Sun | Aug 20, 2017

St Mary honours centenarians

Published:Thursday | May 25, 2017 | 5:00 AM
Last week, members of the National Council for Senior Citizens in St Mary travelled to Lucky Hill to pay tribute to centenarian Ethlyn Henry.
Centenarian Zarada Thompson celebrates with her great-grandson Marvin McGregor and the National Council for Senior Citizens’ coordinator for St Mary, Simone Granston.
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HIGHGATE, St Mary:

Last week, to celebrate Centenarian Day, the National Council for Senior Citizens (NCSC) in St Mary visited the homes of 100-year-old residents Zarada Thompson and Ethlyn Henry to surprise them with accolades and gifts.

Thompson is a humorous and quick-witted woman who was born on August 19, 1916 and hails from Palmetto Grove, in central St Mary, 10 miles west of Highgate.

In the mid-1960s, she relocated to Port Maria and laboured in a range of jobs, including working for the developer Griffiths, who built the Port Maria Housing Scheme in the area formerly known as Mona, where Thompson currently resides.

She told Rural Xpress, "I was born sometime in August, but I don't remember when because it was so long ago (laughs). I was born in Palmetto Grove in St Mary, and my mother was Josephine Scott and my grandmother was Cameron. I remember what I can, I'm not telling no untruth; untruth nuh good.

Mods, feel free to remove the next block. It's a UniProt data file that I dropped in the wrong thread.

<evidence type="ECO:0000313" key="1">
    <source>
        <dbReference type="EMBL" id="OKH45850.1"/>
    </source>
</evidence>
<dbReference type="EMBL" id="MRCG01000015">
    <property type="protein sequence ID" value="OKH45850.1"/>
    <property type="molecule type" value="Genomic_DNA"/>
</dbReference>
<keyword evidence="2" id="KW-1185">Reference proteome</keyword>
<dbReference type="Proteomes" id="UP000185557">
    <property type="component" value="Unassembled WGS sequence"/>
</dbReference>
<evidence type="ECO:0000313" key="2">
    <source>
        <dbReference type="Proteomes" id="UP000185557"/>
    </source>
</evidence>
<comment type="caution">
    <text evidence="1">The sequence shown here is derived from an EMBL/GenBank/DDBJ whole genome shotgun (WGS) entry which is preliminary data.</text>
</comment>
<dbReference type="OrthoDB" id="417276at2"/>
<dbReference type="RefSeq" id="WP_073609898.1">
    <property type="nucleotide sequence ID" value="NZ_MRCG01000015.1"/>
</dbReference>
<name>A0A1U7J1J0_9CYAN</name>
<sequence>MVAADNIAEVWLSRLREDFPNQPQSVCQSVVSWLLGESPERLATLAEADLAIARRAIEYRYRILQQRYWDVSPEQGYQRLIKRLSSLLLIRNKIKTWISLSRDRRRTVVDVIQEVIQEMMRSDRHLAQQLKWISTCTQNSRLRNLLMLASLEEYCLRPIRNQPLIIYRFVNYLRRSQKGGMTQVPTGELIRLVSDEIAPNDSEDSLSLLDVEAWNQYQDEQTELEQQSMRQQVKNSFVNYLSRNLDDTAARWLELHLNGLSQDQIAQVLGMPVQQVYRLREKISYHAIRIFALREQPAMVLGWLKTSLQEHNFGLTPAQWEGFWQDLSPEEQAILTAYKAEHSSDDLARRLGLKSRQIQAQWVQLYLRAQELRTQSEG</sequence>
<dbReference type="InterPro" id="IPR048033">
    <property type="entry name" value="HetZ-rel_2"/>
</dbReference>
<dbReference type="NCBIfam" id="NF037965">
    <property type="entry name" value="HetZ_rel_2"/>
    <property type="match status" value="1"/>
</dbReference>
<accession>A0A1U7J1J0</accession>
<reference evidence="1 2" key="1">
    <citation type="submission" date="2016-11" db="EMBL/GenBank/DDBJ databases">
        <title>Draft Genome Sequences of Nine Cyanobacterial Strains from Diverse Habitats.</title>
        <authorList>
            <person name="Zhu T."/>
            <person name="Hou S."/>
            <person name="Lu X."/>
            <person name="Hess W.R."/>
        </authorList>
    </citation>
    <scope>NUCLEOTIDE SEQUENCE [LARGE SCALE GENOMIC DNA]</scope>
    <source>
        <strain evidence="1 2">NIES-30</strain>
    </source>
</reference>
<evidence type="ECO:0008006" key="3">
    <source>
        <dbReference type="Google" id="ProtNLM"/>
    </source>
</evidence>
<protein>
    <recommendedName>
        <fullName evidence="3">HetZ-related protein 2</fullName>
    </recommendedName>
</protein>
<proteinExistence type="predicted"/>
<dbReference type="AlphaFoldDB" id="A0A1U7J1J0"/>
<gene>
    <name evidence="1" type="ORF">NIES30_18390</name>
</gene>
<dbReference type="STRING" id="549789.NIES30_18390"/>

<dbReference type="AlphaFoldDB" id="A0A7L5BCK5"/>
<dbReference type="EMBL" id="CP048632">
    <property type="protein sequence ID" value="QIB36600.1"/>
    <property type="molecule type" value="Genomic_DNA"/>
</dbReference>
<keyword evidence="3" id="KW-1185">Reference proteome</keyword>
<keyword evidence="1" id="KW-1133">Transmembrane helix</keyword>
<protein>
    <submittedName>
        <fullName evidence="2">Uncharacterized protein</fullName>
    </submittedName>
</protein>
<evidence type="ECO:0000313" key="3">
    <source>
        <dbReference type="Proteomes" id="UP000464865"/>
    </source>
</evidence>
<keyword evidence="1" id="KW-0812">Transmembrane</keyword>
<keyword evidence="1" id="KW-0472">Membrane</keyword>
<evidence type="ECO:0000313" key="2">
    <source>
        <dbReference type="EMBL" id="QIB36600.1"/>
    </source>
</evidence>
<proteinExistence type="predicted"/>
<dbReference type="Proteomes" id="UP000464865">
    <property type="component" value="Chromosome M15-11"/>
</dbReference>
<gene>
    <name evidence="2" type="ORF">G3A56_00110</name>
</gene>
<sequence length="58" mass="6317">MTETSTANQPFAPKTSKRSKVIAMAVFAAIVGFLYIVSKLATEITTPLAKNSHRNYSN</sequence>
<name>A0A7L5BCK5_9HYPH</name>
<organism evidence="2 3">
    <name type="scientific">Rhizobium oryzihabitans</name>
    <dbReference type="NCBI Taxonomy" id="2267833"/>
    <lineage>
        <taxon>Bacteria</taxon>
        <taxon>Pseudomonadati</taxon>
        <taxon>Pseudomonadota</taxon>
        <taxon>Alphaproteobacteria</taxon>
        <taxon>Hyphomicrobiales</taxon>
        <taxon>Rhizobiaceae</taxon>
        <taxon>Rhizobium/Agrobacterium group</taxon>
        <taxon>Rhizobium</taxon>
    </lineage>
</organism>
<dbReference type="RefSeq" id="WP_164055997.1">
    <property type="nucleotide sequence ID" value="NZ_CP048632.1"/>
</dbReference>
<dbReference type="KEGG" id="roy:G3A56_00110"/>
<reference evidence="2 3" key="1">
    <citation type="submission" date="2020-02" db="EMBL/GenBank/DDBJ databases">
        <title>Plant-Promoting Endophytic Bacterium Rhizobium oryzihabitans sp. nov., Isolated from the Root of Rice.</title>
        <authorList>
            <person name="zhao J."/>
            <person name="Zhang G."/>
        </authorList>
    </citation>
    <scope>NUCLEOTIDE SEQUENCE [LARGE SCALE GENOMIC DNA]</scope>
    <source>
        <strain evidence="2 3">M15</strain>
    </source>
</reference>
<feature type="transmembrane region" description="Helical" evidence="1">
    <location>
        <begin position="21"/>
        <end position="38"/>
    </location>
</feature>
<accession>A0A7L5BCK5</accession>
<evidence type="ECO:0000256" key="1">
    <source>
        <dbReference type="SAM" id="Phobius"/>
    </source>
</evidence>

"As a little child, I went to Palmetto Grove Junior and Secondary School and then to Woodside School. The thing I remember most is that every day we went to school, thank you Jesus. We used to do all kinds of things because dem tek mi fi all teacher; dem tek mi fi everyt'ing. They used to call me to teach class sometimes and we would teach one another."

Thompson, who is a former missionary of the Pentecostal Church, believes faith in God and a nourishing diet are essential for longevity. She said: "The reason I've lived so long is because God is in my soul and I hold on to His hand (laughs). Of course, the food has helped because I eat good food. I remember mi used to get good porridge and cow's milk from mi small, but my favourites are banana, yam, and pork (laughs)."

Meanwhile, Henry, who lives in Lucky Hill, was born on November 27, 1916, and as a young person travelled with her sailor father to destinations such as England and Spain. She went on to have 11 children, 22 grandchildren, 24 great-grandchildren, and six great-great-grandchildren, and is a popular, community-focused Seventh-day Adventist.

Speaking after the visits, the NCSC's organiser for St Mary, Simone Granston, said it was important and appropriate that centenarians such as Thompson and Henry are honoured for their contributions to society.

"Every year on May 20, we celebrate Centenarian Day because 100 is a milestone, so this is one of the mediums we use to highlight and recognise them," she said. "It was an eventful day with lots of surprises. Henry was reserved, observant, and didn't speak much; but Thompson was outspoken, vibrant, sarcastic and knowledgeable, and can easily recall things from 50 years ago."

rural@gleanerjm.com